The second reason for the dearth of reporting on gender gaps can be attributed to the narrow understanding within the news industry of what constitutes a gender story lens. For example, instead of seeing the longstanding systemic gaps between men and women as permeating all stories, regardless of beat, half of the interviewed editors assessed gender stories as “soft news,” routinely evaluating them as less important within an incredibly competitive news agenda. 

The third reason emerged when this narrow definition of a gender story was taken even further, whereby one third of the interviewed senior editors admitted to being skeptical of the need to apply a gender lens to stories. This attitude was summed up by a female news leader from the Global North: “Well, we’ve only got so much capacity to cover certain stories, and we’re going to cover these because we know that this and that will fly.”

Well, news coverage is not flying with as many female audiences as previously assumed by news organizations. This, however, can change if news providers’ thinking evolves, becoming more attuned to women along the whole news value chain, including in news leadership, newsgathering and news outputs. 

Perhaps the most significant intervention for change lies in raising organizational awareness of the persistent male bias in the selection of stories and reporting angles, the contributors chosen to convey them, and the audiences who consume them.  In the words of the esteemed Mary Ann Sieghart, whom I interviewed for “From Outrage to Opportunity,” the persistence of male bias is “like an elastic band: as soon as you stop pulling, it just snaps back to the default of having many more men than women.”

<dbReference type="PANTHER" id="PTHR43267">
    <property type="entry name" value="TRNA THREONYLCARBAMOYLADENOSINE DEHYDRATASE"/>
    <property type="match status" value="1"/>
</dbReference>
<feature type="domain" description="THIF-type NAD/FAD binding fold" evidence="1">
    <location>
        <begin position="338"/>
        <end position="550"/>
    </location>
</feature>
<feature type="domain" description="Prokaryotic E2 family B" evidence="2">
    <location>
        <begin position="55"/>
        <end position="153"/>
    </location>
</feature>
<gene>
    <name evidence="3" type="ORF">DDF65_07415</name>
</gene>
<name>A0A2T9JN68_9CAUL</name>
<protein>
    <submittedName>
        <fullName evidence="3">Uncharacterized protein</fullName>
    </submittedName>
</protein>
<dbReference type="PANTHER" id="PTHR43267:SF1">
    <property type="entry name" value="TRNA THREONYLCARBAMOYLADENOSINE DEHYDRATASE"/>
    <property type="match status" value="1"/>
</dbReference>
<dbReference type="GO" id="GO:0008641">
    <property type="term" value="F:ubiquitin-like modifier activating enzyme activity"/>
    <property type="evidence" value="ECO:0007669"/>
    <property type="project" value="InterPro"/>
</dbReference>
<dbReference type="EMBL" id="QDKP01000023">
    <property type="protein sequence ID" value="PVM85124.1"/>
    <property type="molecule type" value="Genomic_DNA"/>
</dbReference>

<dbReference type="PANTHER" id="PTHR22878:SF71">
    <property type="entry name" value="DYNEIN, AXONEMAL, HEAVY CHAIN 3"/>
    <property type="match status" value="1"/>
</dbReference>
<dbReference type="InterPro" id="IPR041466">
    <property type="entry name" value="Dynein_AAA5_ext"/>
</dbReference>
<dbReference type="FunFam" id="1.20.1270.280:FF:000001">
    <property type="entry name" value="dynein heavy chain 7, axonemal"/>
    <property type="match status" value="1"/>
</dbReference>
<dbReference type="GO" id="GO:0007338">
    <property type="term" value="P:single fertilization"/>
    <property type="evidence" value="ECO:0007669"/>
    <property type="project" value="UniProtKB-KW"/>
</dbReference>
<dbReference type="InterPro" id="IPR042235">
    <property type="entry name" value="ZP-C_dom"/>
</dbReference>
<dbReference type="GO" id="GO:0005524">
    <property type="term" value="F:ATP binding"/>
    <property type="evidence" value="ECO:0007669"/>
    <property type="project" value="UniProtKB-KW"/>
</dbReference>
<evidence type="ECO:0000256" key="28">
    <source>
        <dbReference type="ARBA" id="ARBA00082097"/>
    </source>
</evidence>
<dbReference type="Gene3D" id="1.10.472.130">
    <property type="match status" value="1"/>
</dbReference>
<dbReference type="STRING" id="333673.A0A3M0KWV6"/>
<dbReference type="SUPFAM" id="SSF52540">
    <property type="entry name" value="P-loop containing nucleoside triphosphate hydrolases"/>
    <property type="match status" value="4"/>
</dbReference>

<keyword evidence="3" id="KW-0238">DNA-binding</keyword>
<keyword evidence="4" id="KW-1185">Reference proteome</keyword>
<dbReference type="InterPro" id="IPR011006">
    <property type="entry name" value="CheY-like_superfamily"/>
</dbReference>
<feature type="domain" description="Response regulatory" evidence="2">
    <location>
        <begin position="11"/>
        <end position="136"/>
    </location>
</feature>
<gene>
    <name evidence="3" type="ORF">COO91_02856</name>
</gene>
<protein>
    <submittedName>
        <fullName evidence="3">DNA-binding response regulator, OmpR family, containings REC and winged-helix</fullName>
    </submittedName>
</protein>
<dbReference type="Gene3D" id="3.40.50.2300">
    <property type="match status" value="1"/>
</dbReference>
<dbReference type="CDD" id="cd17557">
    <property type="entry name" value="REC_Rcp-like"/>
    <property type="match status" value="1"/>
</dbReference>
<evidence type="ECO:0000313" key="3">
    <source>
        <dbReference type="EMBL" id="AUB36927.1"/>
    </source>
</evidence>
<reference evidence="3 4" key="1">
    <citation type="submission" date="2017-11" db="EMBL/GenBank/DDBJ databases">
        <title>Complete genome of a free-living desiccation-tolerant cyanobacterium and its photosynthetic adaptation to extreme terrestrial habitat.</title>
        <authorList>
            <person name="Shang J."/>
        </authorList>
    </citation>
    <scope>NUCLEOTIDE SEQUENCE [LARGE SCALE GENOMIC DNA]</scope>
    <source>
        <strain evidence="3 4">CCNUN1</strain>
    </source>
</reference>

Which “gender gap” stories should newsrooms focus on covering? A majority of the news editors interviewed (64%) selected the pay gap as the most important to expose in news coverage, in part because it is easier to measure and track and therefore more straightforward to report. The next most urgent gap to prioritize in coverage, selected by 45%, was the power gap. 

More broadly, news organizations (and journalism schools) that are exploring the substantive opportunity that equitable journalism presents for their bottom line, should train journalists and editors to look for gender differences in news stories and consumption across beats, such as politics, business, social policy, the economy and education. The differences are always there, as are the gender-diverse sources reporters choose to highlight them. 

This challenge will take time, however, as one male senior newsmaker from the Global North warns: “We have new reporters who have come through educational systems that are trying to emphasize more equitable approaches to reporting. But often reporters - new and veteran - are habituated in particular ways of reporting, so it does take a long time to change old habits.” 

But change them, we can. Step by step.

Photo by Mimi Thian on Unsplash.